Saturday, March 1, 2008

Many Rivers to Cross

I love Jamaica deeply; it’s my second home and where I feel most at peace and one with God in this world. Admittedly, I only make it there for a couple of weeks each year to spend time with my extended family and friends, but needless to say that those couple of weeks are probably the best of the year. I smile from the inside out when I arrive and shed silent painful tears every time I leave. I truly am a soul divided. My love for Jamaica is undoubtedly deepened by the fact that I have family and friends there who mean the world to me, which is also why Jamaica and its struggles are never far from my heart and mind.

Jamaica is undeniably a beautiful island and a great tourist destination, but for those who live there life is not always such a pretty picture. Crime, poor health care, a lagging economy, and a crippled education system are just some of the issues that Jamaica is currently struggling to address. With the election of Bruce Golding last September, as the 8th Prime Minister of Jamaica, the country is looking towards leadership for swift but effective plans of action as well as a renewed since of hope.

Jamaica ranks among Columbia and South Africa as having one of the highest murder rates in the world, and more than 1500 people were killed in Jamaica last year alone. Drugs, deportees, lack of jobs, and political corruption are all contributing factors to this outstanding statistic. Many in Jamaica also lack access to adequate health care. While before her departure from office last year, Prime Minister Portia Simpson Miller did approve free healthcare for children 18 and under, there still remains a lack of facilities, affordable medicines and prescriptions, and trained staff. Furthermore, the free health care program still leaves the majority of Jamaicans (adults) without adequate healthcare.

Prime Minister Golding readily admits that the majority of Jamaica’s budget is used to pay debts, to the tune of $8.5 million dollars a day, and is seeking help from the World Bank and it’s others debtors to come up with solutions to satisfy these loans. Like many other Caribbean nations, much of Jamaica’s debt is a result of loans from The World Bank and the International Monetary Fund. The legal minimum wage in Jamaica is only around $30 a week and with the price of daily necessities such as sugar, flour, and milk reaching an all-time high, it goes without saying that wages of these amounts are a mere pittance.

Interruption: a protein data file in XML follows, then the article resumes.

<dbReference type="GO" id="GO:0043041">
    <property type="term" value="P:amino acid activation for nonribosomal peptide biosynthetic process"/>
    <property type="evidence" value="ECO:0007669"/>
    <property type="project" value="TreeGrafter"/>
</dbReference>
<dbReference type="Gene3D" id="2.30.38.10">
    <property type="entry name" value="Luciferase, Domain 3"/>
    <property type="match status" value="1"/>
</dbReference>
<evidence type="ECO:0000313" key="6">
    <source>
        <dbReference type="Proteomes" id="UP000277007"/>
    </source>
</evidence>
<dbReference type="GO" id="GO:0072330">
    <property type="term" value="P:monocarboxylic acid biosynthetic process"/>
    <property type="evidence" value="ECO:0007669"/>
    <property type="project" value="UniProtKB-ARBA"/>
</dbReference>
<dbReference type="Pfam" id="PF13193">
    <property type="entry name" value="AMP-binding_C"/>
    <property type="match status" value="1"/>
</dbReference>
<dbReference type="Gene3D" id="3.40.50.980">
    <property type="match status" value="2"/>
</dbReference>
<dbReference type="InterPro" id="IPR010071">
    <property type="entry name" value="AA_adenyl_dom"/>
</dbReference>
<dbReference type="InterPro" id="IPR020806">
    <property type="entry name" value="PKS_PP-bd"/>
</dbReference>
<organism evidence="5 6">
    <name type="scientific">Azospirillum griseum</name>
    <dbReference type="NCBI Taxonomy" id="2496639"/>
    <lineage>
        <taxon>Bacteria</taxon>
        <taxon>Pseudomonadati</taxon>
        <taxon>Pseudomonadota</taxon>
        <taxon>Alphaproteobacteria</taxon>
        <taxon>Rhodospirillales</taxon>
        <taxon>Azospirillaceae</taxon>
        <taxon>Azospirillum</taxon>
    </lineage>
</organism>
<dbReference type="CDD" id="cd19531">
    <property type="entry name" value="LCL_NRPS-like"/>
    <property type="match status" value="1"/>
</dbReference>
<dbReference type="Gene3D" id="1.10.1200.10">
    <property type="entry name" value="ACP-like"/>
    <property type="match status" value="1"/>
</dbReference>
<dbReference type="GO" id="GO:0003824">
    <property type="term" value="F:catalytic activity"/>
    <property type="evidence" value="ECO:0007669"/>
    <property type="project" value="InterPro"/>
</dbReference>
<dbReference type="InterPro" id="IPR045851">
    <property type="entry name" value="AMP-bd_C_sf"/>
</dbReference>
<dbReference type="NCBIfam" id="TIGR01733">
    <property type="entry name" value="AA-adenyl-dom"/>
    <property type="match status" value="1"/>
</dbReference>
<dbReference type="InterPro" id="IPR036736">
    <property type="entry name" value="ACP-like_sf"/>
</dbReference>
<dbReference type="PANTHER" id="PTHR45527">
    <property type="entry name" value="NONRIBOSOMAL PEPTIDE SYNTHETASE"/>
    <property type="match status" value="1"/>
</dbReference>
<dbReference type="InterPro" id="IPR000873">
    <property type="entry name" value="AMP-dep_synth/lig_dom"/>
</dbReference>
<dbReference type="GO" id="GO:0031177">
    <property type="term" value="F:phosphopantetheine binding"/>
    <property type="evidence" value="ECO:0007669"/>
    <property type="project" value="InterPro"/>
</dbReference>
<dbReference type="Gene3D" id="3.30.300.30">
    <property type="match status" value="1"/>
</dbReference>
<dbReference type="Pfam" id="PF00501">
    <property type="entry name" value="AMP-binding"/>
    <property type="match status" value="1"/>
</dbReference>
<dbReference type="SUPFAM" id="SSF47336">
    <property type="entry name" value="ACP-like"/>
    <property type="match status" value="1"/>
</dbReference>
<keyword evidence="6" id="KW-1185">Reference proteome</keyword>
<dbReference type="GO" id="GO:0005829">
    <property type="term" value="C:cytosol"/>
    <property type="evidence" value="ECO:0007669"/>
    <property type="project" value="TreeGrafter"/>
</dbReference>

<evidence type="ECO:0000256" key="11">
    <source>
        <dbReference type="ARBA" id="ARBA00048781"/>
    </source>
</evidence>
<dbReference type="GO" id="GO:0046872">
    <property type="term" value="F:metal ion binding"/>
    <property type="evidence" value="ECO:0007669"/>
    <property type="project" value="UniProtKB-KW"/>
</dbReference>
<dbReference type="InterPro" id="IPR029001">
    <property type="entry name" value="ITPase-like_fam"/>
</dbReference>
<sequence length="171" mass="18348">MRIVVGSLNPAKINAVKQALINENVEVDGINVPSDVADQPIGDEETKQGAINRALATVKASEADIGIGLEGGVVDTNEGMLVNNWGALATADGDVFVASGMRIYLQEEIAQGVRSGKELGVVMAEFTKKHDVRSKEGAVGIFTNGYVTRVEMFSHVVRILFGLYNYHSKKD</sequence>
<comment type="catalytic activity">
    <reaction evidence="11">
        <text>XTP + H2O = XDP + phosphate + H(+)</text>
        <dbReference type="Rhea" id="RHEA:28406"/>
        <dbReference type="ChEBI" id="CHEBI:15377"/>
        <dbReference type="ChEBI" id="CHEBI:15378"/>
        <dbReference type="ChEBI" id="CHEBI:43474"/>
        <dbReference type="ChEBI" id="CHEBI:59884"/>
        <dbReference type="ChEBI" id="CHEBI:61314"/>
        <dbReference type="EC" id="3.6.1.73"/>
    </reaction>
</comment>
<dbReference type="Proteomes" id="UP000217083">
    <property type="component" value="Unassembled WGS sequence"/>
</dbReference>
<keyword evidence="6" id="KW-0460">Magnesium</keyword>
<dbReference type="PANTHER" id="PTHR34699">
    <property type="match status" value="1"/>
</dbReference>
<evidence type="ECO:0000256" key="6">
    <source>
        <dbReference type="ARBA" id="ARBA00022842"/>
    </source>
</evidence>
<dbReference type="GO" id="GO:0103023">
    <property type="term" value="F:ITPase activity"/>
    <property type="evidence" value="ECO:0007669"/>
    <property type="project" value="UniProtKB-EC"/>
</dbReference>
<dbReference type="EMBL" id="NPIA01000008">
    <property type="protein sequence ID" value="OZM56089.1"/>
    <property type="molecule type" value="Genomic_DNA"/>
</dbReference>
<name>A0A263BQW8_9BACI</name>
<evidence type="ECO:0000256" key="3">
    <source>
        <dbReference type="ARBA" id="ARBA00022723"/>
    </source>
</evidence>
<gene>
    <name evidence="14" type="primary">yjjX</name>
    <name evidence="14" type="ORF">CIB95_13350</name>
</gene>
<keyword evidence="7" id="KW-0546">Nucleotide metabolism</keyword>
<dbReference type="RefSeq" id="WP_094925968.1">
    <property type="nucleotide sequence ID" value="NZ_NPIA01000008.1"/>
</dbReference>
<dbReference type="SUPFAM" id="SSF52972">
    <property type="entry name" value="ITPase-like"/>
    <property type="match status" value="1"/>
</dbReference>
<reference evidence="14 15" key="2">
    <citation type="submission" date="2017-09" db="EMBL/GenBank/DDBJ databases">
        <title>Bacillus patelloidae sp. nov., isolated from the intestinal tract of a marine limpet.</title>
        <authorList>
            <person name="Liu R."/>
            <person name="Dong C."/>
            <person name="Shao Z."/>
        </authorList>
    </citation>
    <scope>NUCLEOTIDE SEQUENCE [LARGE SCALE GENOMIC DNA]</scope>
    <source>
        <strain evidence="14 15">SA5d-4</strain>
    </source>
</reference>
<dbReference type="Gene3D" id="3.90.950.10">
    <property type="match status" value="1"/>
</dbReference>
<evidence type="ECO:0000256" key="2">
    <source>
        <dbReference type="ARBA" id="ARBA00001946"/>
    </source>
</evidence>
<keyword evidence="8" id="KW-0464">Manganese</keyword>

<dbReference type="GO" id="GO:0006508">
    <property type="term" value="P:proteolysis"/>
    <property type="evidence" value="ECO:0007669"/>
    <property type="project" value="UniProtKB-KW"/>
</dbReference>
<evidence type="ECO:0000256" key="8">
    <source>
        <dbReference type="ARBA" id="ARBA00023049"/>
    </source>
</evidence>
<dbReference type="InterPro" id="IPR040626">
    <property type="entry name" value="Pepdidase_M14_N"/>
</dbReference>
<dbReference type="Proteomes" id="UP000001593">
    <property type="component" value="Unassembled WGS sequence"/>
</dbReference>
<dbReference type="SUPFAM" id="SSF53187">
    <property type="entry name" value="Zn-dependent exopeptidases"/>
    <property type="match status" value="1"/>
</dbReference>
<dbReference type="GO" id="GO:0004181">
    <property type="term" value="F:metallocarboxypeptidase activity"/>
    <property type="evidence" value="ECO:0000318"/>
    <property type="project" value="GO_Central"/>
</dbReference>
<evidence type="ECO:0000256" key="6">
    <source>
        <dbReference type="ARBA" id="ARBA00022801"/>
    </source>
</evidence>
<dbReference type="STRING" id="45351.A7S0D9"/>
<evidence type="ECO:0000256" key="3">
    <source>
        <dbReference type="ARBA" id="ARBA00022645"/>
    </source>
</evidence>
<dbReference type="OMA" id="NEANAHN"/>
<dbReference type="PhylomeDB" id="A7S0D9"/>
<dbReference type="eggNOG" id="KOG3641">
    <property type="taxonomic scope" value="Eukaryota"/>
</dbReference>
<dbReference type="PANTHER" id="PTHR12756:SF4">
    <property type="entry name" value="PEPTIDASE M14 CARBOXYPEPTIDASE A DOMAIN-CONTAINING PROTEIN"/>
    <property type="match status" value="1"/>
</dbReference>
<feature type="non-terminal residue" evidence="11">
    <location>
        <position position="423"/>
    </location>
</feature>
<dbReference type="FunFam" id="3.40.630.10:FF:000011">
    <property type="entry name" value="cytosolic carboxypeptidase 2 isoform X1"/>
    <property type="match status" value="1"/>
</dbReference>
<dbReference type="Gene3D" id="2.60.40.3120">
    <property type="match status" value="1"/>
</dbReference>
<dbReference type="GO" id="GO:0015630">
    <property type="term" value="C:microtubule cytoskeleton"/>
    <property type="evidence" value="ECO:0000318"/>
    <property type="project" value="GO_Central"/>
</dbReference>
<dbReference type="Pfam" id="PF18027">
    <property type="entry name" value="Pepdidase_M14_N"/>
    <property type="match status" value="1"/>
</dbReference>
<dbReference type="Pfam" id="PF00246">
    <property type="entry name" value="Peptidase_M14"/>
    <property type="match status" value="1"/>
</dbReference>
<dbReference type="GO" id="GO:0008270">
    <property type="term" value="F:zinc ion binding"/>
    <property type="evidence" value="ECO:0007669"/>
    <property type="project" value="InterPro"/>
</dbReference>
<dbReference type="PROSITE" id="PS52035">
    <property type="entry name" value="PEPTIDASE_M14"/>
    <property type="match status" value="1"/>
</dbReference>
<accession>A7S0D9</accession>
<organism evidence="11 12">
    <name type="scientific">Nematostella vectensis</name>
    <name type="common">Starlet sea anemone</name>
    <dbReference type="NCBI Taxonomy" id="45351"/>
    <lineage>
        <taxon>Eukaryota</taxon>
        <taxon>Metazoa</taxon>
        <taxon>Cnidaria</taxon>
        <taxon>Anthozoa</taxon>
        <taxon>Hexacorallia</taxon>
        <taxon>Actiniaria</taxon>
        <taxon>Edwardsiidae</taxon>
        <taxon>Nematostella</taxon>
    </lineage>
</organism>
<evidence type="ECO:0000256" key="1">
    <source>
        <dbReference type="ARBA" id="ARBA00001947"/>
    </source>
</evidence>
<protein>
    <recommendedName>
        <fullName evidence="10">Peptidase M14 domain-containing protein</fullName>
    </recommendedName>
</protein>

While parents struggle to provide tuition fees and uniforms (basic education in Jamaica is not free, although Golding recently implemented free tuition for high school students), many children struggle to even find a way to school. Many families live in rural areas which lack road infrastructure and are not in close proximity to schools, and these students are forced to either walk treacherous distances and/or come up with the money to pay to take a taxi to the schools. Although regarded for producing top thinkers and scholars, Jamaican schools are at best in most areas, rudimentary in their architecture. Poor wages for educators, outdated textbooks, and an ever growing number of sexually active teens plague the education system as well.

In his first presidential address, Golding stated that various actions will be taken to address all of the aforementioned issues. In regards to the crime rate and corruption, Golding stated that various actions will be taken to investigate and convict corrupt government and police officials, and he readily admitted that police practices will have to be more scientific, efficient, and furthermore be totally restructured. $4 million dollars has been approved for police equipment, building repairs, and more effective mobility; all in an attempt to lower Jamaica’s soaring crime rate. His government has also dedicated $14 million dollars to repairing and building Jamaica’s infrastructure (mainly roadways) as well as additional monies for those who were affected by Hurricane Dean, which hit the island last year. Golding has also stated that Jamaica is actively seeking to produce more of its own energy which affects all aspects of the economy, currently 90% of Jamaica’s energy is provided from foreign oil. Foreign investors are also in talks with Jamaica’s government to help in the creation of more jobs and the growing tourist industry is also helping in this area as well.

I’m hopeful that drastic change is on the horizon for Jamaica, not just for my family and friends but for the country as a whole. There’s no place on earth like Jamaica and I want to see it thrive and prevail to become the best it’s ever been. In this country where tourism is the number one industry, I pray that now the citizens would become the number one priority, for they are the real Jamaica.

-Tremaya Reynolds

1 comment:

Esteban Agosto Reid said...

Undoubtedly,a very candid and poignant piece explicating the numerous social and economic problems affecting the island state of Jamaica.The writer's emotional tie and personal commitment to the island is also comprehended and greatly appreciated.RESPECT!!